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More openings than takers in Africa and Latin America: IE S'pore

IE S'pore lists natural resource, infrastructure and consumer sectors among those with potential for S'pore investors

MR YEW: IE Singapore's assistant CEO says Singapore companies now have a more nuanced understanding of Africa.


BUSINESS opportunities for Singapore companies in Africa and in Latin America and the Carribean (LAC) are now ripe for the picking, a senior official of International Enterprise (IE) Singapore has said.

The agency's assistant chief executive officer Yew Sung Pei said: "Africa and LAC are major emerging markets where globalising Singapore companies can still grow their presence significantly. There are more opportunities than takers at the moment."

IE Singapore, the government agency tasked with driving Singapore's external economy, has two offices in LAC - one each in Mexico City and Sao Paolo in Brazil - and two in Africa, which are in Accra (Ghana) and Johannesburg (South Africa).

These overseas centres - there are a total of 39 worldwide - work at facilitating greater trade and investment cooperation between Singapore and the city and region in which they are sited.

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In an interview with The Business Times, Mr Yew said Singapore firms can succeed in Africa and LAC if they invest the time and energy to understand the openings available there, how to manage the risks and adapt their offerings for these markets.

He noted that both these regions are similar in nature: They have rich natural resources, a large and young population with a dynamic middle class, and a lack of infrastructure.

Mr Yew cited the natural resource, infrastructure, logistics, trading and consumer sectors as among those that offer a wide range of business opportunities.

On the differences between the regions, he noted that LAC is more developed and includes several middle-income countries with a longer history of industrialisation and infrastructure development.

Africa, on the other hand, is geographically closer to Singapore, and many African countries share a similar British colonial history, language and legal and education system with Singapore.

IE Singapore counts more than 100 Singapore companies with a presence in LAC; these include Banyan Tree Hotels & Resorts, Olam International, Wilmar and ST Electronics.

Singapore's investments in LAC totalled S$6.66 billion in 2014; the Republic is now the fourth-largest Asian investor in Mexico and Brazil.

As for Africa, more than 60 Singapore firms are operating across 50 countries in the continent; among them are Surbana Jurong, Meinhardt, Kheng Kheng Auto and Vega Foods.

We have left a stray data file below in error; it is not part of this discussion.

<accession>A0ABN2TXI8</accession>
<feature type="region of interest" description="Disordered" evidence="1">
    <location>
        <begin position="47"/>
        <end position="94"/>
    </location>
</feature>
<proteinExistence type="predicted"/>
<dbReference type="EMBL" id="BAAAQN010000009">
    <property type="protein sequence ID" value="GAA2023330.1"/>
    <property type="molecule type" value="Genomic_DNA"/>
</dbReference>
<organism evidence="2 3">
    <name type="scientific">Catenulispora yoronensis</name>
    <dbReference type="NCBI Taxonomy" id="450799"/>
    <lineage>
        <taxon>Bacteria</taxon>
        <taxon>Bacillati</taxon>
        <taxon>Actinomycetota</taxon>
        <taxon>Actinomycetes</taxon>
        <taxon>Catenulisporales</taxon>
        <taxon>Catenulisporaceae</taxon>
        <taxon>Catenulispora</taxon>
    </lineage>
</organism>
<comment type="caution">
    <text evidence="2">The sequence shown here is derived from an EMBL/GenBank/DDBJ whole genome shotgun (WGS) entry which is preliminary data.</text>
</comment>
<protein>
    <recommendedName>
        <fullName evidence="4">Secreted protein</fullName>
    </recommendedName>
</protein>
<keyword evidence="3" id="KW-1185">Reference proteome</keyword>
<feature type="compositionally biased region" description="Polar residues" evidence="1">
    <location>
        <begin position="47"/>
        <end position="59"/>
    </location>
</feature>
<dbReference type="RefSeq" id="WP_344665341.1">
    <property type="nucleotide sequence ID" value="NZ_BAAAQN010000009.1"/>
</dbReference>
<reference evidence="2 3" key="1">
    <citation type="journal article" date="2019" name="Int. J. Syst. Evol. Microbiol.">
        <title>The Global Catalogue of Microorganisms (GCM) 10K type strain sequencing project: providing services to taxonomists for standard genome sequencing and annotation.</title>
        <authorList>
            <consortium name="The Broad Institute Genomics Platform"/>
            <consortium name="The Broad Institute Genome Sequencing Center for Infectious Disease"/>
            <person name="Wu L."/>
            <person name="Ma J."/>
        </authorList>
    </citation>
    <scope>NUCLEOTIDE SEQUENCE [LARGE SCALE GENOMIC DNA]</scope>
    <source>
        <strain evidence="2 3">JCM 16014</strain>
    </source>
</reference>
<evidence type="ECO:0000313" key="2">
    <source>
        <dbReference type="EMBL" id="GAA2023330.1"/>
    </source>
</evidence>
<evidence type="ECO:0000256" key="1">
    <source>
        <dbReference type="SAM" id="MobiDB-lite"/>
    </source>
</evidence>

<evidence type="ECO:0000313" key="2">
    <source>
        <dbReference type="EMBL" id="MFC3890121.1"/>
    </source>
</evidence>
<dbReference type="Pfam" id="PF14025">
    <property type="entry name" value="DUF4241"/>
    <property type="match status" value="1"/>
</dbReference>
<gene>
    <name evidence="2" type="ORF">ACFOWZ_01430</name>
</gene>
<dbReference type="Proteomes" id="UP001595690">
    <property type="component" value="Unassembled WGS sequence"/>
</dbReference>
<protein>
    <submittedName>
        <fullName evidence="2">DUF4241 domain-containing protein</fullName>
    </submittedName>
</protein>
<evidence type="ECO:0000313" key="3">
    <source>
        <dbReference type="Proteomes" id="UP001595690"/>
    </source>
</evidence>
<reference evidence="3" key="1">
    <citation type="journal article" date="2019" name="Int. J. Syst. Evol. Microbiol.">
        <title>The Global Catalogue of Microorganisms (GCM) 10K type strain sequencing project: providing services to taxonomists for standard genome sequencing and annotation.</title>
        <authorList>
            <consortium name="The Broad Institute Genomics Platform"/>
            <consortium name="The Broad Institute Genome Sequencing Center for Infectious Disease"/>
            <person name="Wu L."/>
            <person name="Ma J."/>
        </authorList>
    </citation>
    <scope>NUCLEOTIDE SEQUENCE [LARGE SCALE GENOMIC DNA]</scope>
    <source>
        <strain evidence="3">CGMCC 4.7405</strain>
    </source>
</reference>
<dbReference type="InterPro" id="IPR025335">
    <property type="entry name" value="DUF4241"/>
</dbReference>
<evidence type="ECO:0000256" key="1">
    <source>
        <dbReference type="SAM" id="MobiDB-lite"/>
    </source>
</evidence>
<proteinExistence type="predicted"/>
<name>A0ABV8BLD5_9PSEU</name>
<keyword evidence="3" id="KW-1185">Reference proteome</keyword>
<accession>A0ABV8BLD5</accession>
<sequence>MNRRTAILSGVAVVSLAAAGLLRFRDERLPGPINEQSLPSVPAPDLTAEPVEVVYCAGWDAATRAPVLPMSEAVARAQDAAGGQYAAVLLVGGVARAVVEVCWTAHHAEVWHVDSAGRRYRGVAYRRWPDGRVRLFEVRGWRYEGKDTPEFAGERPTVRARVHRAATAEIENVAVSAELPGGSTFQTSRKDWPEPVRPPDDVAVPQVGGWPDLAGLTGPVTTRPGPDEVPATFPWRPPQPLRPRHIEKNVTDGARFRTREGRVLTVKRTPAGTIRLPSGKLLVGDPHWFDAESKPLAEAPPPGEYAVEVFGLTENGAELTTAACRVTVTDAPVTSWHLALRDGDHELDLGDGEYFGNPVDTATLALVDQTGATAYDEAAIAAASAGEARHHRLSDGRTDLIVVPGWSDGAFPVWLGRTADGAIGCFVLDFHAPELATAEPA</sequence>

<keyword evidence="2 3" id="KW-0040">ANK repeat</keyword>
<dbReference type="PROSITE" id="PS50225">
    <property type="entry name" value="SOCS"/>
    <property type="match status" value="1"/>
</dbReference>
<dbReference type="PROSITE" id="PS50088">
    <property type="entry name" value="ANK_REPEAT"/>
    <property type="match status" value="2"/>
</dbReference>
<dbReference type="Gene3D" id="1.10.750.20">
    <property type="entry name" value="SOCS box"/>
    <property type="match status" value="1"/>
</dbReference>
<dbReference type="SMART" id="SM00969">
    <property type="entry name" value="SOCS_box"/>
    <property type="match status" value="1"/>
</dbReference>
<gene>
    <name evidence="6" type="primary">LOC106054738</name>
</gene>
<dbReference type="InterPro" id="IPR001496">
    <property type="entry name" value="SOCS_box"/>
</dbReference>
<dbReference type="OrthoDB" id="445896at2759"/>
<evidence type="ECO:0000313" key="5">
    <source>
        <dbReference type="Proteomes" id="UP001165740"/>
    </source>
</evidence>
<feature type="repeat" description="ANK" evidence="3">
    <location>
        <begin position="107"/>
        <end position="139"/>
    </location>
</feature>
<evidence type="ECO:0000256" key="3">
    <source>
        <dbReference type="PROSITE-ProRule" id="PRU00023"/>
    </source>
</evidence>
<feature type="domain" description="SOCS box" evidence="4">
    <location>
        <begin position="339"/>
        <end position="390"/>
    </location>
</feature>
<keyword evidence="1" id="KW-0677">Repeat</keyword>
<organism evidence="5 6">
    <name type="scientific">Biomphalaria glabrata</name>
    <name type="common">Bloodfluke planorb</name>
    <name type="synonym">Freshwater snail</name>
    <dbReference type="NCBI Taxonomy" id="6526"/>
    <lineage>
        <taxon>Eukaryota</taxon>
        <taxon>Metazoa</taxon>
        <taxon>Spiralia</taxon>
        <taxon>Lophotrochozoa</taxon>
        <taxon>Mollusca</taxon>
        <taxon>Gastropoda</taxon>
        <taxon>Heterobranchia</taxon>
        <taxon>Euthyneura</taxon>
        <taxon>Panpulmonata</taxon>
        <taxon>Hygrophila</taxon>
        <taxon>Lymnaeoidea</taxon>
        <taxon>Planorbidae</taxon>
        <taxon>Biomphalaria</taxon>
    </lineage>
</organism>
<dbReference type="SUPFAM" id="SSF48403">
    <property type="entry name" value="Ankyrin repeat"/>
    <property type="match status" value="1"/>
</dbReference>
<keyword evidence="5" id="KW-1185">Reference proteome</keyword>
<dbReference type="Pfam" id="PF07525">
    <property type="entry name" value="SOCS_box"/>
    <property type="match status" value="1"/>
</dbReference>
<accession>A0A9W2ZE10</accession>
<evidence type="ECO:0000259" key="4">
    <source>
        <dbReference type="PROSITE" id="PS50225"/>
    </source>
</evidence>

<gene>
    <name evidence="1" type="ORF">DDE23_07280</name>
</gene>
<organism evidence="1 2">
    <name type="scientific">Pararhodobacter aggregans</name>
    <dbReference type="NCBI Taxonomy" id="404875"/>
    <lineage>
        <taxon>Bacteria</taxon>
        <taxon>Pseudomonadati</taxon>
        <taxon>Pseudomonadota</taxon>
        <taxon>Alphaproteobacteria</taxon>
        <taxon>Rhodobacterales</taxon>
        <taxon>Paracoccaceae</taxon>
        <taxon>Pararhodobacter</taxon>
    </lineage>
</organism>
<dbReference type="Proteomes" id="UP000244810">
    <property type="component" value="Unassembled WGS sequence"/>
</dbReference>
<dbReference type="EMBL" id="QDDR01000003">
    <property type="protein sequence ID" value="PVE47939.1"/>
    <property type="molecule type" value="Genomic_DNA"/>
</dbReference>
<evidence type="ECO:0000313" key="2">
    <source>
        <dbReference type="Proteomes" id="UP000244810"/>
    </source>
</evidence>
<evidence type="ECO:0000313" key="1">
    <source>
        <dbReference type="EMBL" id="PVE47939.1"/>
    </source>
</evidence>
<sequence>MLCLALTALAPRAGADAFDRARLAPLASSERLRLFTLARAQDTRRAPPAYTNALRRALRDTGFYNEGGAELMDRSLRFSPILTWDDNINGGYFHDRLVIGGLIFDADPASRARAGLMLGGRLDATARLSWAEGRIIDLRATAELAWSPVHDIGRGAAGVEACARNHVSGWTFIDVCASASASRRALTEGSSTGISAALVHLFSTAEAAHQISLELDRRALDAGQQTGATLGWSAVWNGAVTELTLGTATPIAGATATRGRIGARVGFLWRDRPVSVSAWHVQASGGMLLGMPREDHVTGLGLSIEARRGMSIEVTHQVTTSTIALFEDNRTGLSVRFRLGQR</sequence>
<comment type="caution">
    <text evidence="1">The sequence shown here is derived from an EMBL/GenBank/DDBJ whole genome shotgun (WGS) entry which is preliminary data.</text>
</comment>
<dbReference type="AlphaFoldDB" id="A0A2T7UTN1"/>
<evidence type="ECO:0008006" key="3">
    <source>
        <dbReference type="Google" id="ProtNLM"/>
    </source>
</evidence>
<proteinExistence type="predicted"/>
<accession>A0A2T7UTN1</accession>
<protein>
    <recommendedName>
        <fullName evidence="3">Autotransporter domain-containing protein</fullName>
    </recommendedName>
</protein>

Water-solutions provider Hyflux launched its first township project in Tanzania this year; Shipping company PIL is developing an oilfield logistics and supply base on the border of Tanzania and Mozambique to support new gas discoveries off the coast of east Africa.

Mr Yew said there will be larger investments from Singapore into Africa in the coming years, due to Africa achieving widespread political, economic and social stability over the last few decades.

Singapore's economic ties with Africa have grown steadily: Since 2005, bilateral trade has grown at a compounded annual growth rate of 5.2 per cent, reaching S$11.5 billion last year. As at end-2014, Singapore's cumulative direct investments into Africa stood at S$22.1 billion.

Next week, IE Singapore is organising the latest edition of its Africa-Singapore Business Forum, a biennial event that brings business and government leaders together to foster greater investment, trade and thought leadership between Africa and Asia.

The two-day forum opening on Wednesday will feature a keynote panel with Deputy Prime Minister and Coordinating Minister for Economic and Social Policies Tharman Shanmugaratnam.

This is the fourth such conference that IE Singapore has organised.

Mr Yew said that Singapore companies now have a more nuanced understanding of the continent. With Africa being one of the world's fastest-urbanising regions, Mr Yew said the need for infrastructure will be high; an estimated US$93 billion a year over the next decade will be required to close the infrastructure gap.

He added: "Singapore companies' experience in urban planning, industrial-zone development, transportation and logistics, water and power position them well to take on these projects."

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